The High Pro Glow

Welcome! The topics introduced in this blog will vary wildly. Here, you will find a lot of topics that might help some of those in need. I post off-beat information, hard to find history, & stuff that is otherwise seldom regurgitaited in our modern place. Sit back & find something interesting. Comment if you have a need or suggestion.

Thank you for crossing paths!

Christopher R. Smith (aka. Littlehorn)

I've got it on! Have you got it on?

Friday, June 20, 2014

The LEGO MINDSTORMS HoopRover History

The LEGO MINDSTORMS HoopRover model was first created back in early 2006 while I was part of the LEGO MINDSTORMS Developer Program Group (the MDP). It was also the first complete model I created with the NXT set. As part of our development process LEGO wanted the group to create some interesting models by combining the (then new) LEGO MINDSTORMS NXT Robotics Kit with existing production sets and elements. Several models were showcased on the MINDSTORMS main webpage and other places. I've always been interested in the robots and machinery of the Star Wars series and actually returned from my Dark Ages with the little LEGO Speeder Bike set #7128. When LEGO produced the Star Wars Hailfire Droid set #4481, I was thrilled. Specifically, the awesome gear wheels could be and were extremely useful in LEGO MINDSTORMS Robotics. I went for the challenge to use them during the MDP and was successful. The outcome was a graceful mix of minimal parts with awesome functionality. I wanted to create something with the wheels while I was stuck in rover making mode. I felt the hoop wheels provided a very “space rover” look together with the NXT elements. The main challenge of building with the hoop wheels is creating a precise LEGO drivetrain position for proper wheel/gear control. The hoop wheel‘s inside diameter gear and slot configuration made it difficult to render a perfect motor and grapple structure. But, the arrangement of the HoopRover is elegant and very efficient. The pBrick and chassis can roll over 360 degrees without falling away from the hoop wheels while also maintaining the proper gear mesh. It operates very smoothly and is very robust. While, the simple structure is strong, my objective was to save weight using the least amount of elements possible.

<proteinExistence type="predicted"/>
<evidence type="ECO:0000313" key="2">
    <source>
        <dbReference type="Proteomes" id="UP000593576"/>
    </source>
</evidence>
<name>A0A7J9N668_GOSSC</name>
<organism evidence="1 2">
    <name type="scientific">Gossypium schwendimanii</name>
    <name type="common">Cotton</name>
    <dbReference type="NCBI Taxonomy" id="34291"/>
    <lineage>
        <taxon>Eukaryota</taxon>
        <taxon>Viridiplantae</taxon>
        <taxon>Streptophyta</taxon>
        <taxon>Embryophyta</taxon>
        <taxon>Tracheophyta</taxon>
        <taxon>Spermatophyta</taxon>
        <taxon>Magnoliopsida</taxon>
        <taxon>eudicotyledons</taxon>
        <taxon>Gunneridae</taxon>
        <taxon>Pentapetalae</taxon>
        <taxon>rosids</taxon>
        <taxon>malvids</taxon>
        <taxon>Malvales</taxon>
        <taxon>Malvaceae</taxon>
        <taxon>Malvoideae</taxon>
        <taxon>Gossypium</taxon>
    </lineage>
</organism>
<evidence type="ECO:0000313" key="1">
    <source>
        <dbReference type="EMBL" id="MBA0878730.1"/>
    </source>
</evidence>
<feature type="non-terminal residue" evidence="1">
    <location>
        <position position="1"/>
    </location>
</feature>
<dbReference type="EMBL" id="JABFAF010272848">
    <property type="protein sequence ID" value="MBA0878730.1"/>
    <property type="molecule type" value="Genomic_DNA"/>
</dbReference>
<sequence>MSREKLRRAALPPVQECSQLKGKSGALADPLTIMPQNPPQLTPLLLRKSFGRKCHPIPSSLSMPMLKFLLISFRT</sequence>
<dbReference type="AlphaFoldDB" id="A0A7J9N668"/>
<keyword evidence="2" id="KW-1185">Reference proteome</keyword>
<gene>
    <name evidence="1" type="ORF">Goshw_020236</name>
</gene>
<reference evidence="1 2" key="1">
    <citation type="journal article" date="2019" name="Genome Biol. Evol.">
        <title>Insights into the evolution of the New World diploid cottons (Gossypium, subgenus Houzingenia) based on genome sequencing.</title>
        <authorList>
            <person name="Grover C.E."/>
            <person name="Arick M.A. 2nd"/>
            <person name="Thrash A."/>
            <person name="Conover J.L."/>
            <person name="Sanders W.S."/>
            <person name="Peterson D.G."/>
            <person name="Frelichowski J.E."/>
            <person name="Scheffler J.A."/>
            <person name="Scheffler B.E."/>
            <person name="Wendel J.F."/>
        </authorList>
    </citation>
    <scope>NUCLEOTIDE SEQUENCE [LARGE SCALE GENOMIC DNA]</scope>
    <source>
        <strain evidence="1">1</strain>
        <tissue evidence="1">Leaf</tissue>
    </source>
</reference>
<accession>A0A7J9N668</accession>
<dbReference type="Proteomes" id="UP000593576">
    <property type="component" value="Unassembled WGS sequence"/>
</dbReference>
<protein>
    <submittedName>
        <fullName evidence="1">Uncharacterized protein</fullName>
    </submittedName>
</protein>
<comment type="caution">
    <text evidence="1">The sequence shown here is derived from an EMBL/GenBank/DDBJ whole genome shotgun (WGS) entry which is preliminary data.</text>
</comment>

The HoopRover can easily become a Hailfire Droid and although it does appear to be an NXT Star Wars Hailfire Droid, the plan was something entirely different with a different meaning. The truth is, my plan was to create a rover with the hoop wheels closer together at the top and a wider stance at the bottom. This angle was inspired by "MurderBall" the documentary film about the evolution of this extreme sport and the sportsmen who play full-contact rugby in Mad Max-style wheelchairs - overcoming unimaginable obstacles to compete in the Paralympic Games in Athens, Greece. The very rugged wheelchairs have wheels angled outward at the bottom for stability. I did create the proper angles with studless beams for this wheel position but felt that the operation would be impaired somewhat for my MDP rover effort. So, to have a more similar Hailfire Droid look...some repositioning of the wheel/slot grapple structure, guide wheels, and alignment/drive gears would be needed. I was surprised at how well it works. Resistance and sound within the drive/wheel support system is barely evident when operating. I planned to add some suspension or flex into the design. Below, I included a picture of an early design with the hoop wheel...the NXT MonoWheel. While it works and can drive, it cannot balance. This was a “just for fun model”. I have been interested in monowheel vehicles since I was a kid. Thank you for stopping to read about history of these creations. Robotics has been a favorite of mine and I hope I have inspired you and other robotics developers to create some wonderful marvels.

Here is the original NXT HoopRover and NXT MonoWheel... 
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This is the revamped HoopRover dressed in the EV3 hardware and a CAD wireframe version... 
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A picture from LEGO Magazine of Astronaut Dr. Daniel Barry with my HoopRover floating above his head like a space station. With a screen grab from the LEGO MINDSTORMS Website.
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